George Amado Biography

George Amado (August 10, 1912 – August 6, 2001) – August 6, 2001.

Writer, Novelist, Storyteller and Brazilian Playwright, recognized for his prolific work. According to critics, Amado is regarded in his country as the writer who laid light on the poor and marginalized, allowing them to shine as characters in the literary scene, through his pen full of humor and sensualism.

From its harvest are collected the famous novels The Country of Carnival (1931), Gabriela, Clove and Cinnamon (1958) and Doña Flor and her two husbands (1966), consecrated as the greatest literary works in Brazil. Likewise, both these and other of his creations have been brought to the Theatre, television and cinema, while being used as the inspiration of several samba schools, for their exhibitions at the Carnival.

Early life

Jorge Amado was born on August 10, 1912, in the municipality of Itabuna, located in the south of Bahia state, brazil, in a family of ranchers, being his father owner of land. However, when George turned one year old, the family moved to Ilhéus, on the coast of Bahia. Later, in order to study secondary, George moved to Salvador de Bahia.

Already at this time, George Amado had a clear vocation as a writer. In parallel to his later years of secondary, he worked as a collaborator in several newspapers. He also participated actively in the cultural and literary scene of Salvador de Bahia, being even one of the founders of the intellectual youth movement “Academy of Rebels”.

Beginnings as a writer

At the age of eighteen, he wrote and published his first novel, which he titled El País del Carnaval (1931). In his twenties, in 1932, he married his first wife, Matilde García Rosa, with whom the following year he had a daughter, Lila.

A few months later, he published his second novel Cacao (1933) in which the protagonists are the rural workers of southern Bahia and the exploitation who live at the expense of their patrons. As pointed out by literary critics, Amado’s early novels raise a dual world, where poverty is almost always synonymous with goodness, while wealth is related to the negative. In this sense its protagonists and heroes are marginalized characters, such as poor, workers, beggars or prostitutes.

Political career

In 1935, Jorge Amado received as a Lawyer at the National Faculty of Law, located in Rio de Janeiro. His political activities as a communist militant forced him to escape exile between 1941 and 1942, a period in which Amado took advantage to settle in Argentina and Uruguay, while visiting several Latin American countries. In 1942, on his return to Brazil, he separated from his first wife Matilde.

The following year he published his novel Tierras endless (1943). In 1945, he was elected deputy of the National Constituent Assembly of the state of Sao Paulo, by the Brazilian Communist Party. His tenure within the Assembly resulted in the approval of the Freedom of Worship.

In 1945 he also married his second wife Zélia Gattai, who was also engaged in the office of the Letters. Together with Zélia he would have two sons: George, who was born in 1947, and his daughter Paloma. However, her first daughter Lila died in 1949. In 1947, the Communist Party was declared illegal, leading to persecution of all its members. This forced the Amado-Gattai family to flee into exile. On this occasion they moved to Czechoslovakia, where they would reside for two years, between 1950 and 1952, during which time they would have their second daughter, Paloma.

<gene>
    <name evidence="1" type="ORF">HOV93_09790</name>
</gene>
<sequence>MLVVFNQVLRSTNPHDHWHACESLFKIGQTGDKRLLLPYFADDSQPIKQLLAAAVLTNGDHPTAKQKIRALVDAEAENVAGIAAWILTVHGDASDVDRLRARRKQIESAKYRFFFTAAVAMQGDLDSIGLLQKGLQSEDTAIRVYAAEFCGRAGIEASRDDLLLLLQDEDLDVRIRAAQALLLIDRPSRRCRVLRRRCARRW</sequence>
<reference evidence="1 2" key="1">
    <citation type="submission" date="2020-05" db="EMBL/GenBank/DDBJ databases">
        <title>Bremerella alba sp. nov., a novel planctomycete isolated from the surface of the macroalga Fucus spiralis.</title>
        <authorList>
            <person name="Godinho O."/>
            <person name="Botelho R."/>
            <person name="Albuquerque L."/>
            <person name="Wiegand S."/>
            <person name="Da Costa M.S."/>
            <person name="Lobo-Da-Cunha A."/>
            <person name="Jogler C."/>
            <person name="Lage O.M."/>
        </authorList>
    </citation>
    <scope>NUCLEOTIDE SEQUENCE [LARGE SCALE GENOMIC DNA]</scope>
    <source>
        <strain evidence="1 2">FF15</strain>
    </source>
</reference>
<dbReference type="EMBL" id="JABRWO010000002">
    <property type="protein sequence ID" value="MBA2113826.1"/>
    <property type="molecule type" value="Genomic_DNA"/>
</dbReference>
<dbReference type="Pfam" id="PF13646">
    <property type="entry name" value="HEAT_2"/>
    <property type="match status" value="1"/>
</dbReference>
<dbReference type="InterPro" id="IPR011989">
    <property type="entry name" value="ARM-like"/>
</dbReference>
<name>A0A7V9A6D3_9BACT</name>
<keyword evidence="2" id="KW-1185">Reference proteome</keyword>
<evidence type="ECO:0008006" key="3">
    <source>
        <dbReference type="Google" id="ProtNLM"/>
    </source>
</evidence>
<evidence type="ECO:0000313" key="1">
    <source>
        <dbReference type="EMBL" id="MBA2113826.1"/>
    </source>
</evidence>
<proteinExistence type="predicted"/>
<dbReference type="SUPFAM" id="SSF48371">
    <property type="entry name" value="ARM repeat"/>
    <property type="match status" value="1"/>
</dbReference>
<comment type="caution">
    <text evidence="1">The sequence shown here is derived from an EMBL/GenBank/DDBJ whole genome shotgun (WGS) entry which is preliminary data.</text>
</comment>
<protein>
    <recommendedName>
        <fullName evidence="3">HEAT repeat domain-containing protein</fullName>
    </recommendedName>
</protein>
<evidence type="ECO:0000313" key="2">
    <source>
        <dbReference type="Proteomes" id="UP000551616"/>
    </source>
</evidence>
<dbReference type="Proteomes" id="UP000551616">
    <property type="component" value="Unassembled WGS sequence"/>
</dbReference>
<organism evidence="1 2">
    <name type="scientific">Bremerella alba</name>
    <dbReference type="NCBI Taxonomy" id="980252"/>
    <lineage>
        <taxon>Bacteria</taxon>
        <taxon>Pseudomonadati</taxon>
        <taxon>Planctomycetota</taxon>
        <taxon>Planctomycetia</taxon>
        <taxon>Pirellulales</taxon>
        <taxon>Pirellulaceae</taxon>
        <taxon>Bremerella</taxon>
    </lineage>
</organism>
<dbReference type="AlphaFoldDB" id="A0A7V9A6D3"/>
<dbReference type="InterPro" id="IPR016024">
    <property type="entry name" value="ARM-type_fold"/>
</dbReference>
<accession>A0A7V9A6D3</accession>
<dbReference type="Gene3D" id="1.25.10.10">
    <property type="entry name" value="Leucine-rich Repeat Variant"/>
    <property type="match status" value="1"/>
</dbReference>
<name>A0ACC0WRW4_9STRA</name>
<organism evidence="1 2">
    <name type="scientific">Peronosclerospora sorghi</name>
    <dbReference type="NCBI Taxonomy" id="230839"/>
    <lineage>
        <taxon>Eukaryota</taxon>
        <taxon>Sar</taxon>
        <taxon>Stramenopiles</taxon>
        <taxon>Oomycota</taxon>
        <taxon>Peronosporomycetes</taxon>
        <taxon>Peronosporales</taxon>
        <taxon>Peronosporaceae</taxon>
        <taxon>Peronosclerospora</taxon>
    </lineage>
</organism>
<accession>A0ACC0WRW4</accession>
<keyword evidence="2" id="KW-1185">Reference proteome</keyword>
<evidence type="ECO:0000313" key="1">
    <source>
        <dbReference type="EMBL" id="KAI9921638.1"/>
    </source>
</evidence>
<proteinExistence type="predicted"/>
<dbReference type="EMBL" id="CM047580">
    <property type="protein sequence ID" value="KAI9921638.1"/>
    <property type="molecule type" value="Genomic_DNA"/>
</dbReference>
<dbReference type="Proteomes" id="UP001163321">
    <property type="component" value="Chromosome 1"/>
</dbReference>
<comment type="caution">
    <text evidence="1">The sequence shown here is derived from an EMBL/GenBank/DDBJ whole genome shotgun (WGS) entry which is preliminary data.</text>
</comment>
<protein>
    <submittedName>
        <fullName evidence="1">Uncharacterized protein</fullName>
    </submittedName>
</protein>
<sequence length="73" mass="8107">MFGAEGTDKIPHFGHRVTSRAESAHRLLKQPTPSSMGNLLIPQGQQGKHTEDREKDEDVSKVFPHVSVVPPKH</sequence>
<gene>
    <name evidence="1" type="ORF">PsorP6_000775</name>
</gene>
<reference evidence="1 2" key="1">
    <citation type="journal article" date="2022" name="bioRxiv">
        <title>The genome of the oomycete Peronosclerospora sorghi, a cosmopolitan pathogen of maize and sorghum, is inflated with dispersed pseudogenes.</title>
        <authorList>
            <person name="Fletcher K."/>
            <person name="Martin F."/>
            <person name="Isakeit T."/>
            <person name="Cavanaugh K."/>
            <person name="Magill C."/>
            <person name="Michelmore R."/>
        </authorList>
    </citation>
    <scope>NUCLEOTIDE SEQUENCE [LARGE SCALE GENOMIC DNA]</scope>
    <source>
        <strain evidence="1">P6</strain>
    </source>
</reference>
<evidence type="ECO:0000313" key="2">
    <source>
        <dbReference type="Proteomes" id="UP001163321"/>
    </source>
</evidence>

Literary Career and Final Years

However, years of exile extended to 1955, when Amado was finally able to return his family to the country. Although he continued to enlist the Communist Party, he ceased his political militancy, dedicating himself entirely to writing, an area where he won numerous accolades, as well as several Honorary Doctorates from the most prestigious universities in America and europa.

His work has been translated into forty-nine languages, being edited in fifty-five countries, including Braille editions and audiobooks, for the visually impaired community. Finally, on August 6, 2001, George Amado died in the city of Salvador de Bahia. His ashes were buried in the garden of his house on August 10, on his eighty-nineth birthday.

Literary work

The work of Jorge Amado corresponds to several literary genres. In this sense, his novels are: The Country of Carnival (1931); Cocoa (1933); Sweat (1934); Jubiabá (1935); Dead Sea (1936); Captains of the Arena (1937); Land of the Endless (1943); Saint George of the Ilheus (1944); Red Seara (1946); The Undergrounds of Freedom (1954); Gabriela, Clove and Cinnamon (1958); The Old Sailors or The Overseas Captain (1961); The Shepherds of the Night (1964); Doña Flor and her two husbands (1966); Shop of Miracles (1969); Teresa Batista tired of war (1972); Tieta de Agreste (1977); Uniform, frac and nightgown (1979); Tocaia grande (1984); The Disappearance of the Saint (1988); How the Turks Discovered America (1994).

Also, within the work of George Amado we can find Stories: The Death and Death of Quincas Berro Dágua (1961) and The Recent Miracle of the Birds (1979). As well as children’s books: El Gato Mallado and la golondrina Siñá (1976) and La pelota y el archer (1984). The biographies: El ABC de Castro Alves (1941) and El Caballero de la Esperanza (1942, corresponding to the biography of Luis Carlos Prestes). In the same way, Jorge Amado entered the Dramaturgy, bringing to the world the play The Love of the Soldier (1947). He also wrote two memoirs: El niño grapiuna (1982) and Navegación de Cabotaje (1992).

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George Amado Biography
Source: Education  
August 14, 2019

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